Russian refineries are operating under capacity and are unlikely to recover in the short term, according to a new Rystad Energy market note sent to Rigzone on Wednesday.
“There are presently 44 active refineries in Russia with a total capacity of about seven million barrels per day,” the note, penned by Rystad Energy’s lead analysts Annette Smith and Janiv Shah, stated.
“However, about 900,000 barrels per day of refining capacity is currently not being used. This is due to a range of factors including demand impacts from the Russia-Ukraine conflict, transportation bottlenecks, planned maintenance and/or scheduled turnarounds,” the analysts added.
In the note, the analysts highlighted that, prior to Russia’s invasion of Ukraine, around 320,000 barrels per day was already offline due to maintenance or scheduled turnaround at five Russian refineries. Since then, another five have reduced runs, taking a further 550,000 barrels per day of crude distillation unit (CDU) capacity offline, the analysts noted.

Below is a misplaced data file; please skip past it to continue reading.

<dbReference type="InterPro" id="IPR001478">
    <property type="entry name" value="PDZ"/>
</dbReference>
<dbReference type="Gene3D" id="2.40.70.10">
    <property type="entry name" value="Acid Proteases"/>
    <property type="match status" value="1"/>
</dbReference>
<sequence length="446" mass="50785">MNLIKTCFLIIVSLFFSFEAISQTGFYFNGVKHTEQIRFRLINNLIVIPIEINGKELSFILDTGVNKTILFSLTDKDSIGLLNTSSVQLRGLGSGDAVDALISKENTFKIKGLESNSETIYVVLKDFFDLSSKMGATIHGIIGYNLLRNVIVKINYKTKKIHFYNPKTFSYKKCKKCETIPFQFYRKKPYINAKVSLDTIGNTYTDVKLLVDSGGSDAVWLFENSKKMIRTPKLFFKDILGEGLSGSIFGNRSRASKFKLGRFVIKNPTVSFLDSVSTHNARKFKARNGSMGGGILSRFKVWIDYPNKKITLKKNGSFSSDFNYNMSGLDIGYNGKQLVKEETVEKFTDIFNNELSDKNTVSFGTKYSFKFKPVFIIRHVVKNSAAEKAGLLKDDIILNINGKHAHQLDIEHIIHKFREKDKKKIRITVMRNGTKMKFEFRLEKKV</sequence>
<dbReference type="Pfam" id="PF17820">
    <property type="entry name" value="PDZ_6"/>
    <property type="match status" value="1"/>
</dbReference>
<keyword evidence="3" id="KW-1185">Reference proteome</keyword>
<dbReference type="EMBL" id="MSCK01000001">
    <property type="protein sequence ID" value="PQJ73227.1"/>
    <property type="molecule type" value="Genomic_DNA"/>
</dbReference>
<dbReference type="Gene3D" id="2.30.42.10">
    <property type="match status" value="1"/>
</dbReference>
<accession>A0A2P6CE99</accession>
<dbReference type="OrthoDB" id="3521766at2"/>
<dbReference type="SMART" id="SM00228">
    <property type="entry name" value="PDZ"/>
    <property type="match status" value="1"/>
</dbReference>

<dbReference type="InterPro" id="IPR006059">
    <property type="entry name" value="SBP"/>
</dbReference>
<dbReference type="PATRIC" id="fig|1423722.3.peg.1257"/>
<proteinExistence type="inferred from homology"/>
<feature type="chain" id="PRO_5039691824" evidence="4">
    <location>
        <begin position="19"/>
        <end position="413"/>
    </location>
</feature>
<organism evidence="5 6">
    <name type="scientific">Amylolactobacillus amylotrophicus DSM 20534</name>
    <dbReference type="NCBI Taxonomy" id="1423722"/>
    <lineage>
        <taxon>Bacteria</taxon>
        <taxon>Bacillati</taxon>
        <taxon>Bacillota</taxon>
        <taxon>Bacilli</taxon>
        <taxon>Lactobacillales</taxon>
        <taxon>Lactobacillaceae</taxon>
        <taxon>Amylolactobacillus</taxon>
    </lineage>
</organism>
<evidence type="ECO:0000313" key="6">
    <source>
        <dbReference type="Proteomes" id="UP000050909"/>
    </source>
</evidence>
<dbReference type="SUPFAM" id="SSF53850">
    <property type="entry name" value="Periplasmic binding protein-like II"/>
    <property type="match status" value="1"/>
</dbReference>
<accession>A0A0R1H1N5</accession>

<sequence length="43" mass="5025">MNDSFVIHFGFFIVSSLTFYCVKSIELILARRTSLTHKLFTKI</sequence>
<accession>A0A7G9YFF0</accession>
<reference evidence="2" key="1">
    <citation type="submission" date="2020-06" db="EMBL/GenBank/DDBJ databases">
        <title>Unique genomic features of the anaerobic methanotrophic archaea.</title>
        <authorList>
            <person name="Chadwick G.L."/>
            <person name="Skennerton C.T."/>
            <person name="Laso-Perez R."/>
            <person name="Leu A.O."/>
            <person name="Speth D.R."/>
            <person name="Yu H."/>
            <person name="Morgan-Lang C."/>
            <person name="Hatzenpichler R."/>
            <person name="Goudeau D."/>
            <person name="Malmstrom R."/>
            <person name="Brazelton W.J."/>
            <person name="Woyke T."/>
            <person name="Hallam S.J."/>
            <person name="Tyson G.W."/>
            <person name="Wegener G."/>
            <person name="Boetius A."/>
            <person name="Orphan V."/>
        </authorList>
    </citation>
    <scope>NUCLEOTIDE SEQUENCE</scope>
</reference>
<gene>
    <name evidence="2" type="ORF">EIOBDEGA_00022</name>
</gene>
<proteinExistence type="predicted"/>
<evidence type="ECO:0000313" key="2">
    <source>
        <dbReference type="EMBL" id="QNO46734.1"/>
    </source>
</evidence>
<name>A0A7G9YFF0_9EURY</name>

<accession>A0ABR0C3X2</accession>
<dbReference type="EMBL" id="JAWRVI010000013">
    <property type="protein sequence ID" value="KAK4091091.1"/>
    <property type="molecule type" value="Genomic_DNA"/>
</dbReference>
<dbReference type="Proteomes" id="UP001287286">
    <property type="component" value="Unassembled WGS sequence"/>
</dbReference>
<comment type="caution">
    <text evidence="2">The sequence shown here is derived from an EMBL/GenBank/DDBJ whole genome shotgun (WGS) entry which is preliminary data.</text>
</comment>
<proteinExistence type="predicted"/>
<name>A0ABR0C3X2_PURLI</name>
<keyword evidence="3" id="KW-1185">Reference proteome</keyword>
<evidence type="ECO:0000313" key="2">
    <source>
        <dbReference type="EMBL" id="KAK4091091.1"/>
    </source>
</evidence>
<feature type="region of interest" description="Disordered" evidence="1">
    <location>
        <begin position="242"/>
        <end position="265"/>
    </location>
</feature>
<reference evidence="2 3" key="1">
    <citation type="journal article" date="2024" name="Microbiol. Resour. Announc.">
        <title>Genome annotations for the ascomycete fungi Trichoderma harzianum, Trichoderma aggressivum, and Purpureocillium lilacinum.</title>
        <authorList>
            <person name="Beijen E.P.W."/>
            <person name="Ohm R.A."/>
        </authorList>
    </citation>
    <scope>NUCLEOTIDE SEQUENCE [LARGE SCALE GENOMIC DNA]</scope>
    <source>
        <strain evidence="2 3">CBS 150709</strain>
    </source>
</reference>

“Russian crude refining runs are poised to drop by about 400,000 to 500,000 barrels per day from previous estimates as the impact of the Russia-Ukraine conflict impacts demand,” the analysts stated in the note.
“The likelihood of refineries in maintenance mode returning to full utilization or even re-starting operations is low. The loss of Russian refinery is going to make Diesel shortages in Europe more acute,” the analysts added.
“The ICE Gasoil-Brent crack in Europe is trading around unprecedented levels of $25 per barrel, higher than even the memorable gasoil crack spike in 2008. Russia currently exports around 800,000 bpd of diesel/gasoil to Europe. As Europe imports 1.5-2.0 million barrels per day of diesel/gasoil, an effective ban on Russia’s oil product exports could increase the gasoil crack further,” the analysts continued.
In a separate note sent to Rigzone on Monday, Rystad Energy’s senior vice president of analysis, Claudio Galimberti, said the lowering of refinery runs in Europe was adding to the swell in diesel cracks. He also noted, however, that a current shortage of urea, a key component of diesel exhaust fluid, could lead to a reduction in diesel demand for heavy duty trucks which could eventually prevent the gasoil crack from widening further.
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Published at Wed, 30 Mar 2022 05:54:04 -0700